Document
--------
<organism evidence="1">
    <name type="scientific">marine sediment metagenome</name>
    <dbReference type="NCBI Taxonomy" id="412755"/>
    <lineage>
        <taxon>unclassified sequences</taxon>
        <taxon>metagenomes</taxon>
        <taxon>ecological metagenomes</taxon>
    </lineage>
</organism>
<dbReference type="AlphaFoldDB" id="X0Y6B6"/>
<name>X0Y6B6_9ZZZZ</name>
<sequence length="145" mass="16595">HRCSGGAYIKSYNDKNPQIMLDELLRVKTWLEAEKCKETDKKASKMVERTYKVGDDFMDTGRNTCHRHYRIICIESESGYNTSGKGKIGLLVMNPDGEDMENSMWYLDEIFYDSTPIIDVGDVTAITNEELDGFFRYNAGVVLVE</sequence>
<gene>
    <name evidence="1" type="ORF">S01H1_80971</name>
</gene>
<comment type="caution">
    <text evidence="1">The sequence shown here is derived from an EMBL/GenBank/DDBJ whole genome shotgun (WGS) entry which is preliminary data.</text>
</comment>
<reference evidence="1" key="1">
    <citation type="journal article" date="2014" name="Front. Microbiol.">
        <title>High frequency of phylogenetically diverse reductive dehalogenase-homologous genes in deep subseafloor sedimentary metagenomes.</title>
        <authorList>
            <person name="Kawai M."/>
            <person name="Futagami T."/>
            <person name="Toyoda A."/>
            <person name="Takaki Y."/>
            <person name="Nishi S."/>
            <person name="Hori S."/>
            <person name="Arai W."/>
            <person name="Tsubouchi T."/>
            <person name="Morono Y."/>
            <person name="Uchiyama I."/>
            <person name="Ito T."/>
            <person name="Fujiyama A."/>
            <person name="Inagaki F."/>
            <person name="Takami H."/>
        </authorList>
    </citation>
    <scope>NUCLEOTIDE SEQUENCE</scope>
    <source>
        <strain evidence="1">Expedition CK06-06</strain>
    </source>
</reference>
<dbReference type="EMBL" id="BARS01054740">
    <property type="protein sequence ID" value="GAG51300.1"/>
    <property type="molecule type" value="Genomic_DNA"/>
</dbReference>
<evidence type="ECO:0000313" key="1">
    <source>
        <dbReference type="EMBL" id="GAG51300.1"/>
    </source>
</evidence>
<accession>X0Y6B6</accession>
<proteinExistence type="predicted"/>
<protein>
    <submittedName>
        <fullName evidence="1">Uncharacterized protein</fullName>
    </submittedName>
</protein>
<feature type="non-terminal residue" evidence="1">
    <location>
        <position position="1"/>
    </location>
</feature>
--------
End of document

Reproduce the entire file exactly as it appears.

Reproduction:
<organism evidence="1">
    <name type="scientific">marine sediment metagenome</name>
    <dbReference type="NCBI Taxonomy" id="412755"/>
    <lineage>
        <taxon>unclassified sequences</taxon>
        <taxon>metagenomes</taxon>
        <taxon>ecological metagenomes</taxon>
    </lineage>
</organism>
<dbReference type="AlphaFoldDB" id="X0Y6B6"/>
<name>X0Y6B6_9ZZZZ</name>
<sequence length="145" mass="16595">HRCSGGAYIKSYNDKNPQIMLDELLRVKTWLEAEKCKETDKKASKMVERTYKVGDDFMDTGRNTCHRHYRIICIESESGYNTSGKGKIGLLVMNPDGEDMENSMWYLDEIFYDSTPIIDVGDVTAITNEELDGFFRYNAGVVLVE</sequence>
<gene>
    <name evidence="1" type="ORF">S01H1_80971</name>
</gene>
<comment type="caution">
    <text evidence="1">The sequence shown here is derived from an EMBL/GenBank/DDBJ whole genome shotgun (WGS) entry which is preliminary data.</text>
</comment>
<reference evidence="1" key="1">
    <citation type="journal article" date="2014" name="Front. Microbiol.">
        <title>High frequency of phylogenetically diverse reductive dehalogenase-homologous genes in deep subseafloor sedimentary metagenomes.</title>
        <authorList>
            <person name="Kawai M."/>
            <person name="Futagami T."/>
            <person name="Toyoda A."/>
            <person name="Takaki Y."/>
            <person name="Nishi S."/>
            <person name="Hori S."/>
            <person name="Arai W."/>
            <person name="Tsubouchi T."/>
            <person name="Morono Y."/>
            <person name="Uchiyama I."/>
            <person name="Ito T."/>
            <person name="Fujiyama A."/>
            <person name="Inagaki F."/>
            <person name="Takami H."/>
        </authorList>
    </citation>
    <scope>NUCLEOTIDE SEQUENCE</scope>
    <source>
        <strain evidence="1">Expedition CK06-06</strain>
    </source>
</reference>
<dbReference type="EMBL" id="BARS01054740">
    <property type="protein sequence ID" value="GAG51300.1"/>
    <property type="molecule type" value="Genomic_DNA"/>
</dbReference>
<evidence type="ECO:0000313" key="1">
    <source>
        <dbReference type="EMBL" id="GAG51300.1"/>
    </source>
</evidence>
<accession>X0Y6B6</accession>
<proteinExistence type="predicted"/>
<protein>
    <submittedName>
        <fullName evidence="1">Uncharacterized protein</fullName>
    </submittedName>
</protein>
<feature type="non-terminal residue" evidence="1">
    <location>
        <position position="1"/>
    </location>
</feature>